In fact you are loving, giving and generous~or you would be absent from here and avoiding the process.

You are a capable, loving, good woman.



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Part of it is the time of year. This time of year for me is worse even now 5 years later because the end was getting near and I didn't know it.

Not long after Johnny died I had an argument with his daughter in law. Normally we got along well but there were a lot of issues with his sons. She told me that I was making his death all about me.

I was already shattered and angry so I blew up. We both apologized a few minutes later but looking back I know how right I was.

I told her that it was about me. About me and Johnny because I was the one there for him when no one else was. I was the one who dealt with the fear, his and mine, I did the cleaning and the cooking and made the appointments and drove him there. I was the one who loved him unconditionally and made sure he knew it every day. I sat alone with him in the hospital and then the nursing home day after day. I held his hand alone and watched him die while slowly dying inside myself. I was the one left alone with no more of those responsibilites and nowhere to focus that love that was tearing my insides apart.

It is about you. Never doubt that you have the right to feel that. Everyone else has their grief but the grief you feel is much more personal and if you are like me it is not only your loss that you grieve for but Bill's as well. The loss of a life that you were supposed to continue together.

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Teri, I just wanted to say that I know exactly how you are feeling and like Katie, I want to send you a big hug. I lost Dennis on December 15...almost five years ago. Like Bill, Dennis loved the holidays and I believe he was hanging on to try and be with his family for Christmas. I know how hard this time of year still is for me, after almost five years now. I know your pain must be unbearable as you approach your first Christmas without your dear Bill. I'm holding you tight in my prayers and my heart. Please let me know if you would ever like to talk.

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Thanks so much everyone -- hugs back. I decided to put the new pic up just for the season. Reminds me of the blessings we did have (I've also just framed it). Bill had said to me on more than one occassion that he truly didn't think he'd see Christmas, as he felt so terrible at the time of his diagnosis.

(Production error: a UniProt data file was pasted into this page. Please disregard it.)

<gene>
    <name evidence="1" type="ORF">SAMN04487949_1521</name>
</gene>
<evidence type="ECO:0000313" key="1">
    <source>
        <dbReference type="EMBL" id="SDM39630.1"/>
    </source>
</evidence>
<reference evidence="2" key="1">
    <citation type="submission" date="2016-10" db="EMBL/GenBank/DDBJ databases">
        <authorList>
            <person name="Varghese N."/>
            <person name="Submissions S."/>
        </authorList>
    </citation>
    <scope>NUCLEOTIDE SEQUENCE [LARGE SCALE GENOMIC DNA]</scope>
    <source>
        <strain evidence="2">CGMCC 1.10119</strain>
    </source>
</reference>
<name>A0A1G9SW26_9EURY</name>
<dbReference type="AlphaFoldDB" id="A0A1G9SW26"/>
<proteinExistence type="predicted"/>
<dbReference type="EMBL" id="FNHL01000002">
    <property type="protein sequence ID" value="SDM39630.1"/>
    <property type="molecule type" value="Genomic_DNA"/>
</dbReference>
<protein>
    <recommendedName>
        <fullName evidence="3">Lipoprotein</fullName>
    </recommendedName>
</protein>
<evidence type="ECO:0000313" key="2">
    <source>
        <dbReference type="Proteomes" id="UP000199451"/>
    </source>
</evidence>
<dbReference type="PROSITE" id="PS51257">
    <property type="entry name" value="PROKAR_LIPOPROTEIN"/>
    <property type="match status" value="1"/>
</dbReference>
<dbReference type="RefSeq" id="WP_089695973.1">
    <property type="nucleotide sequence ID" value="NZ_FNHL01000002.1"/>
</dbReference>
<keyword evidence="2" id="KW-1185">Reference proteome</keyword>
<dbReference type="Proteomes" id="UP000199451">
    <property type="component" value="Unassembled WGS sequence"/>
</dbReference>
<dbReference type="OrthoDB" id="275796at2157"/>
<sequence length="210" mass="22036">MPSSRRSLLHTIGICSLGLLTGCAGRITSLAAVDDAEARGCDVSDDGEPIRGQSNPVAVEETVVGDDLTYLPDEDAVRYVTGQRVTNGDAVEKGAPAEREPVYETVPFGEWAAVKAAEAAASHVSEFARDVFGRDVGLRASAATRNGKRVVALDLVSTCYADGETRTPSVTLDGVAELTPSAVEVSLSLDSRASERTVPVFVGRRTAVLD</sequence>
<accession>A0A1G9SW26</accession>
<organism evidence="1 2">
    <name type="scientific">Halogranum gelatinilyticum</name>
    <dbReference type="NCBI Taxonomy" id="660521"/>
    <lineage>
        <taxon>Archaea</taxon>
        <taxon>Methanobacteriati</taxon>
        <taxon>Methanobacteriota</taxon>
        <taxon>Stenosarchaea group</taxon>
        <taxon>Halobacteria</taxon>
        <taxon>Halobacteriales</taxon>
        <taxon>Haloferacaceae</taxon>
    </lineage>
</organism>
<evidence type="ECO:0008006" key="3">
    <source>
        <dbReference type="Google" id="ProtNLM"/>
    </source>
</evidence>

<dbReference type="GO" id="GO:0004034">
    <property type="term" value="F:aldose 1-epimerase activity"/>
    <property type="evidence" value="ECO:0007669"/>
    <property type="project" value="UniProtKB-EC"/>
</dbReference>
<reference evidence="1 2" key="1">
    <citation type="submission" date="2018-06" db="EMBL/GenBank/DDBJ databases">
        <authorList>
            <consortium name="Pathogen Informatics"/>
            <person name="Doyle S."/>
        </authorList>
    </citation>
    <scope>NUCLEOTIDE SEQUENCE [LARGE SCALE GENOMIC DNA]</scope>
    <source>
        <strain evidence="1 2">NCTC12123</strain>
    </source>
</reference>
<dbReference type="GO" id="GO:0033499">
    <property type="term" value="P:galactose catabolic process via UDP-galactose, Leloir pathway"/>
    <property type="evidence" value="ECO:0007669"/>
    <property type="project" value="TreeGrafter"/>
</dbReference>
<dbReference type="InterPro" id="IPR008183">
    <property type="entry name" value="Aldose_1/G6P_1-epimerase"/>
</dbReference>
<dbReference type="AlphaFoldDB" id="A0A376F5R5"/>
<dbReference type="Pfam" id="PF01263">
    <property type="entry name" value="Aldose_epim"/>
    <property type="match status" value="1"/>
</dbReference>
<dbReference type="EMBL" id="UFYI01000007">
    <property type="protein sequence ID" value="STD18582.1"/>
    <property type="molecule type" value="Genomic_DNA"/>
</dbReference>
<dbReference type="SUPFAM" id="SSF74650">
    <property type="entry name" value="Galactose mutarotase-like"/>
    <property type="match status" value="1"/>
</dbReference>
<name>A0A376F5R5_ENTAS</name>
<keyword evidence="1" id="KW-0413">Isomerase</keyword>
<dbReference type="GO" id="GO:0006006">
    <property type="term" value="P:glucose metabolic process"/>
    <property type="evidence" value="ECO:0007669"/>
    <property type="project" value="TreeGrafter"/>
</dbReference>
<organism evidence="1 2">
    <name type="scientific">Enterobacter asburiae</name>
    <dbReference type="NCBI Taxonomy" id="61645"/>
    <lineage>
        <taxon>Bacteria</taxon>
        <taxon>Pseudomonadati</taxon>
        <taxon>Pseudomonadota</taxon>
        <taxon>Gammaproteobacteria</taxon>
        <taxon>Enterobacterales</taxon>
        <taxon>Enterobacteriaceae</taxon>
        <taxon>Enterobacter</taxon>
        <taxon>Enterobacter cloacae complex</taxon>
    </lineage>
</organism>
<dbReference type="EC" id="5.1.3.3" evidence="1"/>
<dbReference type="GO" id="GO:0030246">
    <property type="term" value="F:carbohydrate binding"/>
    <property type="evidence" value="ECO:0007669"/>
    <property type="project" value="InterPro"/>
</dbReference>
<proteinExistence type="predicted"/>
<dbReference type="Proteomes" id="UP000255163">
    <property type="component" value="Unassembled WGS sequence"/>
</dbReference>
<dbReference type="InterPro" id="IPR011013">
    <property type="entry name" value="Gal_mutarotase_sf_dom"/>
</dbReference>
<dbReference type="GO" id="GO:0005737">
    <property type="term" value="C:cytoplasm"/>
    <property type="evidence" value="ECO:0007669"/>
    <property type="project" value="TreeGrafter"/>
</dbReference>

With love,

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There are so many wise women on this site. I think one of the things that helped me get through the firsts and then the seconds, and now the thirds and fourths is the knowledge of how many others have done this. While they are not in the room with me, they are in my spirit and somehow they make this journey a little more tolerable.

The old saying 'Better to have loved (and to have been loved) and lost than not to be.........' is so true. While I would give anything for it to be different, I am truly grateful for the love and life that Earl and I shared.

It is very obvious that you and Bill had an amazing love, a love that will always continue. You express your grief well which I think is important to learning to accept it.

While Bill was sick, it was his time. Now it is your time to recover - your time to figure out how to do it. Do not feel selfish or guilty.

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There is one more thing I wanted to add about your comment that your emotions are always on the surface.

I had and still have to this day that very same "problem". I put problem in quotes because I I'm not sure that's the right word. It seems that since Don died my emotions are always "on the surface", like the tears are just laying there at my eyes and they spill out over any bad news and even good news. Even though I have always been an emotional person, it is now much more profound.

I think it's a little better today than a year ago, but it still takes very little for tears to appear, and I'm not talking about my grieving for Don - it's anything sad or happy. If I hear that someone lost a loved one, if someone is glowing because they have a new grandbaby, if I make a mistake on my job, I really have to fight back the tears.

I am curious to know if any of the others are like that, too.



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Yes Peggy. I really can not do anything without the tears being there. They just seem to lie in wait for the first chance to start. I really don't think it is a bad thing. I think being more emotional is not only a sign of the love we had and the person we lost but a sign of the love that remains with us. I feel like being more emotional in many ways has made me a better person. Does that make sense to you?

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It IS about you. That does not make it selfish. As a caregiver wasn't it always about Bill? I don't mean that in a negative way, but that is where the focus and the energy needed to be directed. That has shifted and now the focus and energy need to be directed to you and how you get through this. You are still the caregiver my dear, but now you need to be taking care of YOU. Don't feel guilty or that it is wrong. You do what feels right to you and don't be afraid to lean on family and friends to help you get through.

I know the holidays will be rough. You are in my prayers.